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The Bill was published on 13 December alongside our policy statement, "Quality and Choice: A decent home for all--The way forward for housing." That statement sets out our strategy for ensuring that everyone has the opportunity of a decent home. It followed our housing Green Paper--the most comprehensive review of housing for more than 20 years, which was widely welcomed--and our spending review announcement in July, which confirmed our commitment to more than double the capital investment in housing that we inherited in 1997, improving the quality, affordability and supply of housing and the choices available to all.
Those measures are all fundamental to tackling the serious housing problems that we inherited. Capital investment in housing was halved between 1993 and 1997. By 1996, there was a £19 billion backlog of renovation and modernisation work in council housing.
Boom-and-bust policies had created a crisis of confidence in the housing market, with the highest ever levels of negative equity, mortgage arrears, home repossessions and homelessness in the early to mid-1990s. It is rich of the Conservative party, given its lamentable record, to criticise this Government for not doing more to tackle homelessness. In the 18 years that the Conservatives had to do the job, the number of households accepted as homeless more than doubled. Their record is a disgrace. They are wrong again to say that the number of homeless people has increased under Labour. [Interruption.] No, that is not right.
Let me remind Conservative Members of the figures, as they seem to be so keen to argue. I will be generous to them and use their last 12 months in office. In the 12 months to the end of the first quarter of 1997, 110,800 homeless households were accepted by local authorities. In the latest 12 months, 108,000 have been accepted. I accept that that figure is far too high. We know that it is far too high, but it is a lie for the Tories to say that there has been an increase in homelessness under Labour. It is typical of the way in which they peddle untruths to try to conceal their shabby record. They should be ashamed of themselves. They should be ashamed of their record.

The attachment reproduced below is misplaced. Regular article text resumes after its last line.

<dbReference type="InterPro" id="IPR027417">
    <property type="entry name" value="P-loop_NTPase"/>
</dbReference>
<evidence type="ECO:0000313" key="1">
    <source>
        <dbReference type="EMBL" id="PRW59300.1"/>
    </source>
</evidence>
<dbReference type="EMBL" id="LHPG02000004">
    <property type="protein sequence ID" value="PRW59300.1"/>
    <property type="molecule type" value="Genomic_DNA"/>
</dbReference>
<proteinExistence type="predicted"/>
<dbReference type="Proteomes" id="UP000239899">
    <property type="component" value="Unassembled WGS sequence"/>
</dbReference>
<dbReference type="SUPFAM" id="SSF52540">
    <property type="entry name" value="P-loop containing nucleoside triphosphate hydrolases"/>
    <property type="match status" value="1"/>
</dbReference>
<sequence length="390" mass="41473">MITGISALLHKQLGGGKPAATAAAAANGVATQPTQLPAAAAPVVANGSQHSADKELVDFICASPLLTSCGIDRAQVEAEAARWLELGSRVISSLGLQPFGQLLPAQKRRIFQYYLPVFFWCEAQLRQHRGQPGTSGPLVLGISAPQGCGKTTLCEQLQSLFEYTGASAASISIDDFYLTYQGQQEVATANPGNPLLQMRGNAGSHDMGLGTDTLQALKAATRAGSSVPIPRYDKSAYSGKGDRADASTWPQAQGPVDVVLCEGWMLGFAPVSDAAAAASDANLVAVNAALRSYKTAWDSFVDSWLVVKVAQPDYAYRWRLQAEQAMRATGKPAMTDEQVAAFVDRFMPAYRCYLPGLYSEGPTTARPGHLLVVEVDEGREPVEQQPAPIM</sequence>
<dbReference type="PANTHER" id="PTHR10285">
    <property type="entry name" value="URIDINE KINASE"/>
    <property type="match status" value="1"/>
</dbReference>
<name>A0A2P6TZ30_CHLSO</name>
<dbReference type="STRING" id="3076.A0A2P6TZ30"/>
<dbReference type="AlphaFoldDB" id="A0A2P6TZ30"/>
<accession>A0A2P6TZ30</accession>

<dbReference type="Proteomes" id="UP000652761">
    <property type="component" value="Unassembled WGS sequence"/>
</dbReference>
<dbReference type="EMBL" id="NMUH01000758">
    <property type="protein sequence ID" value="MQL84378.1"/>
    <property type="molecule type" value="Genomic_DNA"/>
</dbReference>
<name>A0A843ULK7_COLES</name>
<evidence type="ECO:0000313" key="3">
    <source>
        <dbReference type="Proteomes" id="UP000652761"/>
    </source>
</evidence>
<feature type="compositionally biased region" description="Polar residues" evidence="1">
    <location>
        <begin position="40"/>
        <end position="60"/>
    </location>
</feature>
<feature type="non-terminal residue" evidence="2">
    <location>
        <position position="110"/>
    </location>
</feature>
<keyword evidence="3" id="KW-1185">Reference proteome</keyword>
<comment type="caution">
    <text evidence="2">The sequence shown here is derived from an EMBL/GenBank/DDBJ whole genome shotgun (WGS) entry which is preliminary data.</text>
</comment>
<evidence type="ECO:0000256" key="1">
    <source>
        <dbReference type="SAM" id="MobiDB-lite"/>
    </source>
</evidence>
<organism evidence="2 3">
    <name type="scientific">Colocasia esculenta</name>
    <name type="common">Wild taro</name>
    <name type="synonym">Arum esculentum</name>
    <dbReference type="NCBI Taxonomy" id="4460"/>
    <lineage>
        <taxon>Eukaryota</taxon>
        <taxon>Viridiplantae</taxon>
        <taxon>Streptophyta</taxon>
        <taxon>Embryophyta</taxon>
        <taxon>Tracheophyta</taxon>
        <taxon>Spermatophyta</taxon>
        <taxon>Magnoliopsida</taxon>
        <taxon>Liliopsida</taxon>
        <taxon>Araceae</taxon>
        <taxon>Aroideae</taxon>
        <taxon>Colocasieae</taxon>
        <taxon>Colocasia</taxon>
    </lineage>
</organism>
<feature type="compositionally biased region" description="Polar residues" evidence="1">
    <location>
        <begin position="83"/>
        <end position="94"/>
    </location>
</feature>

Mr. Nigel Waterson (Eastbourne): Will the Minister confirm that priority homelessness is at its highest level since 1996 and that, since the election, 3,000 more people are homeless and in urgent need?
Mr. Edward Leigh (Gainsborough): I have never known a Minister, when introducing his own Bill, to launch an intemperate attack in the first three or four minutes, instead of describing the Bill. What is the Minister scared of?
Mr. Raynsford: As the hon. Gentleman knows only too well, I am reminding the House of the record that we inherited, which is the background to the policies that we are introducing to tackle problems in the housing market; it is the background to the Bill. I remind him that I am referring to items in the amendment that has been tabled in the name of the Leader of the Opposition, which is also before the House for debate.
It is all the more surprising to see Conservative Members putting their names to a reasoned amendment criticising the Government for not including measures to regulate houses in multiple occupation. I am very surprised by that criticism. In June 2000 my hon. Friend the Member for Edmonton (Mr. Love) tabled early-day motion 876 on the subject, but not one Conservative Member backed it. That is an indication of Conservative Members' commitment to that cause.